Original Research

The impact of cervicogenic headache on patients attending a private physiotherapy practice in Cape Town

I. Diener
South African Journal of Physiotherapy | Vol 57, No 1 | a493 | DOI: https://doi.org/10.4102/sajp.v57i1.493 | © 2018 I. Diener | This work is licensed under CC Attribution 4.0
Submitted: 30 August 2018 | Published: 28 February 2001

About the author(s)

I. Diener, Private Practice and part-time Lecturer at the University of the Western Cape, South Africa

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Headache (HA) disorders constitute a public health problem which impacts on individuals and on society. The functional limitations and participation restrictions caused by chronic HA’s may be a more reliable indication of the severity of the disorder than the intensity and HA pattern itself. Evaluation of all these parameters may assist holistic assessment, with impact on the health care of chronic HA sufferers. A quantitative retrospective study of 450 patients’ perceptions of the impact of chronic recurrent cervicogenic HA (CRCHA) was done by reviewing clinical notes made at first consultation. Bio-demographic data, Total Pain Pattern and impact of HA’s on function, relationships and emotions were recorded using Likert scales. High scores were reported for severe functional disability (60% of the subjects), for considerable emotional handicap (41%) and for negative impact on close relationships (86%). Decreased productivity was reported by 89% of the population studied. Subjects expressed emotions of anxiety (75%), anger (48%) and helplessness (62%). CRCHA has a severe impact on the health-related quality of life of individuals. A combination of these results and existing instruments is currently being used to develop a measuring instrument reflecting a bio-psychosocial approach to assessment. This may improve physiotherapy management of CRCHA patients and may facilitate outcome-based research in this field.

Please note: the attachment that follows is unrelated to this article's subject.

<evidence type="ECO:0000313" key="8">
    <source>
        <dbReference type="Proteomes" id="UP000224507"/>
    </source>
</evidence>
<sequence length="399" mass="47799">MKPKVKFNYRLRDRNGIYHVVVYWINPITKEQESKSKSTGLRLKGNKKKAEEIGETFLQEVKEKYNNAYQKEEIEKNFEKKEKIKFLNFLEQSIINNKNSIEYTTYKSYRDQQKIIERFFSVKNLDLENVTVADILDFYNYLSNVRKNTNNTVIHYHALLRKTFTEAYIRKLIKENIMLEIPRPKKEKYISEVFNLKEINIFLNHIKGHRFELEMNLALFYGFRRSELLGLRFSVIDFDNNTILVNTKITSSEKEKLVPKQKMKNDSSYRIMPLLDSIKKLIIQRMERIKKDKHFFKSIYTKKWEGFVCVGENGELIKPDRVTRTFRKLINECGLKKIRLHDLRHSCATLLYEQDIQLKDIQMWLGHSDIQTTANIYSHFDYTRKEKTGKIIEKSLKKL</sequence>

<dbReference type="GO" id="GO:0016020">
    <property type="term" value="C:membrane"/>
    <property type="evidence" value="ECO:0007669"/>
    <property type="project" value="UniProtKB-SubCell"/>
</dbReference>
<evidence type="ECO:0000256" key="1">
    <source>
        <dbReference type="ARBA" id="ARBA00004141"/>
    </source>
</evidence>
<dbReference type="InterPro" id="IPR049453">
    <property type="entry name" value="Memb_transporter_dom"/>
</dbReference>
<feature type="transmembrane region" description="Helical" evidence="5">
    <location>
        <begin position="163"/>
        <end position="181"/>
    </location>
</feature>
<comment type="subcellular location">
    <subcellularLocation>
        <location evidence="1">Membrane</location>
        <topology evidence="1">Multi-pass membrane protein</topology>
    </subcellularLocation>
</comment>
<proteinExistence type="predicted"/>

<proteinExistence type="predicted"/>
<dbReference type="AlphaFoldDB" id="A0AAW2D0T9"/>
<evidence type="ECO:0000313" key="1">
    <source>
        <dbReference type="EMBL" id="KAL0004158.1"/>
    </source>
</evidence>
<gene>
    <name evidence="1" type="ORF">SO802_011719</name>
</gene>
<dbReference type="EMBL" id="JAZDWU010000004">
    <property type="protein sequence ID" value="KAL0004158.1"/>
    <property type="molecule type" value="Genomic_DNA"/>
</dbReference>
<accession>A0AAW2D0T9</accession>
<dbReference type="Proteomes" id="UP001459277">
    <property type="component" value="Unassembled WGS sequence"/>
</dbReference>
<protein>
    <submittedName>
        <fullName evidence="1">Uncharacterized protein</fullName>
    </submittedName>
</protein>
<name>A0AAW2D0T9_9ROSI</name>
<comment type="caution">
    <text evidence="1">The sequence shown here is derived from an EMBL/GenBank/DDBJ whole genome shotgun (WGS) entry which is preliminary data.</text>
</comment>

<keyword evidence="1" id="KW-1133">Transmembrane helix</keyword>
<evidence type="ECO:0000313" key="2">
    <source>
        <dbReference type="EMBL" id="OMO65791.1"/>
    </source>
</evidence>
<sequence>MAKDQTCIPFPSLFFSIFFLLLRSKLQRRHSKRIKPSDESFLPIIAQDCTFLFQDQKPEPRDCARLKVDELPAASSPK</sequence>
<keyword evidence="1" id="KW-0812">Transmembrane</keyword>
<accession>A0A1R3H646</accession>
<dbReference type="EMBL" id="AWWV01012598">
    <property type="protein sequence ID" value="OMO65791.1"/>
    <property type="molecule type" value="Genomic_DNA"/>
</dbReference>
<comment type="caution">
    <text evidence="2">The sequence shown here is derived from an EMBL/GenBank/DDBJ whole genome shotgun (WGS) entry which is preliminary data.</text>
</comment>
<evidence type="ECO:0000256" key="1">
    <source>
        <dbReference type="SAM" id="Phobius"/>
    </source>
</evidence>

Cervicogenic headache, functional limitation, participation restriction, quality of life assessment


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Crossref Citations

1. Effects of SNAG mobilization combined with a self-SNAG home-exercise for the treatment of cervicogenic headache: a pilot study
Jean-Philippe Paquin, Yannick Tousignant-Laflamme, Jean-Pierre Dumas
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